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STS-26 was the 26th NASA Space Shuttle mission and the seventh flight of the Discovery orbiter. The mission launched from Kennedy Space Center, Florida, on 29 September 1988, and landed four days later on 3 October. STS-26 was declared the "Return to Flight" mission, being the first mission after the Space Shuttle Challenger disaster of 28 January 1986. It was the first mission since STS-9 to use the original STS numbering system, and the first to have all its crew members wearing pressure suits for launch and landing since STS-4. STS-26 was also the first all-veteran crew mission since Apollo 11, with all of its crew members having flown at least one prior mission.

CrewEdit

Position Astronaut
Commander Frederick H. Hauck

Third spaceflight

Pilot Richard O. Covey

Second spaceflight

Mission Specialist 1 John M. Lounge

Second spaceflight

Mission Specialist 2 George D. Nelson

Third spaceflight

Mission Specialist 3

David C. Hilmers Second spaceflight

Mission summaryEdit

[1][2] STS-26 launches from Kennedy Space Center, 29 September 1988.Space Shuttle Discovery lifted off from Pad B, Launch Complex 39, Kennedy Space Center, at 11:37 am EDT on 29 September 1988, 975 days after the Challenger disaster. The launch was delayed by one hour and 38 minutes due to unseasonable and unusual light winds, and the need to replace fuses in the cooling systems of two crew members' flight suits. The suits were repaired, and a waiver was issued for the wind conditions after officials determined there was a sufficient safety margin for wind loads on the orbiter's wing leading edges. The shuttle crew, all veteran astronauts, included Commander Frederick H. "Rick" Hauck, Pilot Richard O. Covey, and Mission Specialists John M. "Mike" Lounge, George D. "Pinky" Nelson and David C. Hilmers.

The primary payload for the STS-26 mission, a Tracking and Data Relay Satellite (TDRS), was successfully deployed, and 11 scheduled mid-deck scientific and technological experiments were carried out. The orbiter sustained only minor Thermal Protection System tile damage, and the redesigned post-Challenger solid rocket boosters showed no signs of leakage or overheating at any of the joints.

Two minor problems occurred during the flight. After ascent, the Flash Evaporator System for cooling the orbiter iced up and shut down, increasing the crew cabin temperature to approximately 87 °F (31 °C). The problem was resolved on Flight Day 4 and cooler temperatures resulted. A Ku-band antenna for communications was deployed on Flight Day 2, but it failed to respond properly and had to be stowed for the remainder of the mission.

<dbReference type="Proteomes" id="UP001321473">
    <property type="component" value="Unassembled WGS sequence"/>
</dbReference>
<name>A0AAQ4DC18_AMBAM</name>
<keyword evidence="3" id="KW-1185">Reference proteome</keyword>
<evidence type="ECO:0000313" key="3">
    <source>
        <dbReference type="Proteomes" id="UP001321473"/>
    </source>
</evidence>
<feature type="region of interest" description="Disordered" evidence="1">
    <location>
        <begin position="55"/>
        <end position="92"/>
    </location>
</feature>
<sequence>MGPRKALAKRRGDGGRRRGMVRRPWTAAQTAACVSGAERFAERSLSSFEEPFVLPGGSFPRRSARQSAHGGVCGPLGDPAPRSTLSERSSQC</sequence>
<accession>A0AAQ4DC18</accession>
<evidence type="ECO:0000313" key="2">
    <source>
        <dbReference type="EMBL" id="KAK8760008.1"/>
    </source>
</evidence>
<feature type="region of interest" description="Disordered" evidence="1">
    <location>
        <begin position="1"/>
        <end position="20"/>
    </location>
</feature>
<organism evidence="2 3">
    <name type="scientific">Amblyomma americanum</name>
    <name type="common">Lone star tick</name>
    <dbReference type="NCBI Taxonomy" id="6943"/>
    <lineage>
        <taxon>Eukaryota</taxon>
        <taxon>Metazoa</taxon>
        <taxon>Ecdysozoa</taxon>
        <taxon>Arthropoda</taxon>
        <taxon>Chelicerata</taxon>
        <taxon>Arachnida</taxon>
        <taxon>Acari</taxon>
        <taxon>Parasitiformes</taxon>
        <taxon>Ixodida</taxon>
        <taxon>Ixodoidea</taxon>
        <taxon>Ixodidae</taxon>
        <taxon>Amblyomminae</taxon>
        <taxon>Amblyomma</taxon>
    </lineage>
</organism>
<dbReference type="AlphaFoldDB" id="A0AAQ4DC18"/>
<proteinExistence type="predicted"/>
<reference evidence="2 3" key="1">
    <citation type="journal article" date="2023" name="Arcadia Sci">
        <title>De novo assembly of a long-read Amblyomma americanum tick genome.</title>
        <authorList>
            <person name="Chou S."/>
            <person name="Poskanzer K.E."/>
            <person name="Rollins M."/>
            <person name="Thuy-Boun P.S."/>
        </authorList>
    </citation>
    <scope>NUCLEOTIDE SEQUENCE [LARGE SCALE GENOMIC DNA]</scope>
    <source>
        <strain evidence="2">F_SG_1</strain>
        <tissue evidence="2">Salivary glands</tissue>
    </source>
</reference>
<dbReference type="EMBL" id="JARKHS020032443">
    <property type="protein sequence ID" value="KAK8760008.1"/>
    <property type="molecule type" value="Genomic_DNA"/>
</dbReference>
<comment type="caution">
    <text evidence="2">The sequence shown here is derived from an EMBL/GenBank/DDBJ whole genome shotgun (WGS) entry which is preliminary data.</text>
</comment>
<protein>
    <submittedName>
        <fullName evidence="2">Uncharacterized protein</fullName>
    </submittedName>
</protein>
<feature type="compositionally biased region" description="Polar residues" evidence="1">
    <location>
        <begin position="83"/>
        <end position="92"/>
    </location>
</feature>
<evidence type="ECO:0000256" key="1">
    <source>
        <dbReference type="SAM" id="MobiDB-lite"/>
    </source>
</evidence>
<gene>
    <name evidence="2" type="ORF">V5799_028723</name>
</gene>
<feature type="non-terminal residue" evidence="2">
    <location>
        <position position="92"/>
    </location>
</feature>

During STS-26, Discovery became the first spacecraft to fly in space equipped with a VCU (Voice Control Unit), a computer capable of recognising and responding to human speech. The VCU was created by SCI Systems in Huntsville, Alabama, and was based on technology licensed from the Votan company.This speech recognition system controlled the cameras and monitors that were used by the crew to monitor the Canadarm mechanical arm mounted in the cargo bay. Because of the experimental nature of speech recognition at the time, this system was not used for any critical operations. Initial problems almost sidelined the tests when the voice templates that were created prior to liftoff were found to have less than 60% recognition for one crew member and less than 40% recognition for another. This problem was corrected by retraining the templates. It was retested and found to be operational with a recognition success rate of over 96%. It was concluded that weightless conditions caused a fundamental change in human speech, making the templates created prior to liftoff virtually useless.

Besides conducting the mission's various experiments, crew members practiced suiting up in new partial-pressure "launch-and-entry" flight suits, and also practiced the unstowing and attaching of the new crew escape system. On 2 October, the day before the mission ended, the five-man crew paid tribute to the seven crew members lost in the Challenger disaster.

Discovery landed on Runway 17, Edwards Air Force Base, California, at 12:37 pm EDT on 3 October 1988, after a mission duration of approximately 4 days and 1 hour. Capsule Communicator Blaine Hammond Jr. welcomed the crew, saying it was "a great ending to a new beginning."

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